Decision: How the Supreme Court Decides Cases

By Bernard Schwartz | Go to book overview

Super Chief in Action

To those who served with him, Earl Warren will always be the Super Chief," Justice William J. Brennan used to say. Brennan had been Chief Justice Warren's closest associate on the Court and, more than any of the Justices, Brennan missed Warren after the latter retired.

Earl Warren was proud of his reputation as a great Chief Justice. Once, after he had delivered a talk to hundreds of students in the basement lounge of Notre Dame Law School, he was responding to questions. A student in the back of the packed lounge began a question, "Some people have suggested that you'll go down in history with Marshall as one of the two greatest Chief Justices." Warren smiled broadly and interrupted, "Could you say that again -- a little louder please? I'm having a little trouble hearing."


ARRIVAL OF THE SUPER CHIEF

In most respects Earl Warren could have been a character out of Sinclair Lewis or Sherwood Anderson. Justice Potter Stewart once said, " Warren's great strength was his simple belief in the things we now laugh at: motherhood, marriage, family, flag, and the like." These, according to Stewart, were the "eternal, rather bromidic, platitudes in which he sincerely believed." These were the foundation of Warren's jurisprudence, as they were of his way of life.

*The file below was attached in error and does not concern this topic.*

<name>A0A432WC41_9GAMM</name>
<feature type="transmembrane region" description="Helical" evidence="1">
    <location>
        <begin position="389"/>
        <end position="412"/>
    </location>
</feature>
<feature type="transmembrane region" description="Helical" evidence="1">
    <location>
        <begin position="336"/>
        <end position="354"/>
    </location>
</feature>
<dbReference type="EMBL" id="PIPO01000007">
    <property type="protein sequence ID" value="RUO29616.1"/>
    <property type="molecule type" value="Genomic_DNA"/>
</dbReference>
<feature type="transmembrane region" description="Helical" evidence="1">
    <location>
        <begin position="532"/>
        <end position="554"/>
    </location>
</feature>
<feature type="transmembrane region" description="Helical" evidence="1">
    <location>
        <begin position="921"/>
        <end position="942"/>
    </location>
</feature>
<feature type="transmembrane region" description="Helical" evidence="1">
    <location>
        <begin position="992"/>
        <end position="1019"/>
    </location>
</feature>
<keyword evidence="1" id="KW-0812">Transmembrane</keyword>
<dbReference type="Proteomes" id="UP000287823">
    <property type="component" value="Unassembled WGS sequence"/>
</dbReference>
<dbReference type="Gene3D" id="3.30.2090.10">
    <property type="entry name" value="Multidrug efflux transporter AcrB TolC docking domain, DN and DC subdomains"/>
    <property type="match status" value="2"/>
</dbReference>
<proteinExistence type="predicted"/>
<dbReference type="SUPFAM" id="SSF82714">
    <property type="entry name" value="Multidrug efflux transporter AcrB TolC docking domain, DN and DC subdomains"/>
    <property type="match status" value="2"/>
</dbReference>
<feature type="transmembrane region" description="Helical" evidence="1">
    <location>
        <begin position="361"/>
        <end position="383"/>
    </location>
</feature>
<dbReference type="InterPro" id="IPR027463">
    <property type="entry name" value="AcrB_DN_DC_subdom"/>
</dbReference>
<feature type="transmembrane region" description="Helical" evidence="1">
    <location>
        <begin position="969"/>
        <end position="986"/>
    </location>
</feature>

When we add to this Warren's bluff masculine bonhomie, his love of sports and the outdoors, and his lack of intellectual interests or pretensions, we end up with a typical representative of the Middle America of his day. Except for one thing -- Warren's leadership abilities. When he arrived at the Court, those abilities soon became apparent.

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Decision: How the Supreme Court Decides Cases
Table of contents

Table of contents

  • Title Page iii
  • Preface vii
  • Contents xiii
  • Introduction 3
  • Cases Covered 9
  • 1 - Rehnquist and Roe 12
  • 2 - Webster and the Decision Process 36
  • 3 - The Chief Leads the Court 65
  • Super Chief in Action 88
  • 5 - Burger Rebuffed 120
  • 6 - The Court Leads the Chief 135
  • 7 - Individual Justices Lead the Court 155
  • 8 - Vote Switches 178
  • 9 - More Switches, Near Misses, and Abortion 207
  • 10 - Civil Rights and Other Rehnquist Court Switches 237
  • 11 - Apotheosis of Mediocrity? 256
  • Table of Cases 263
  • Index 265
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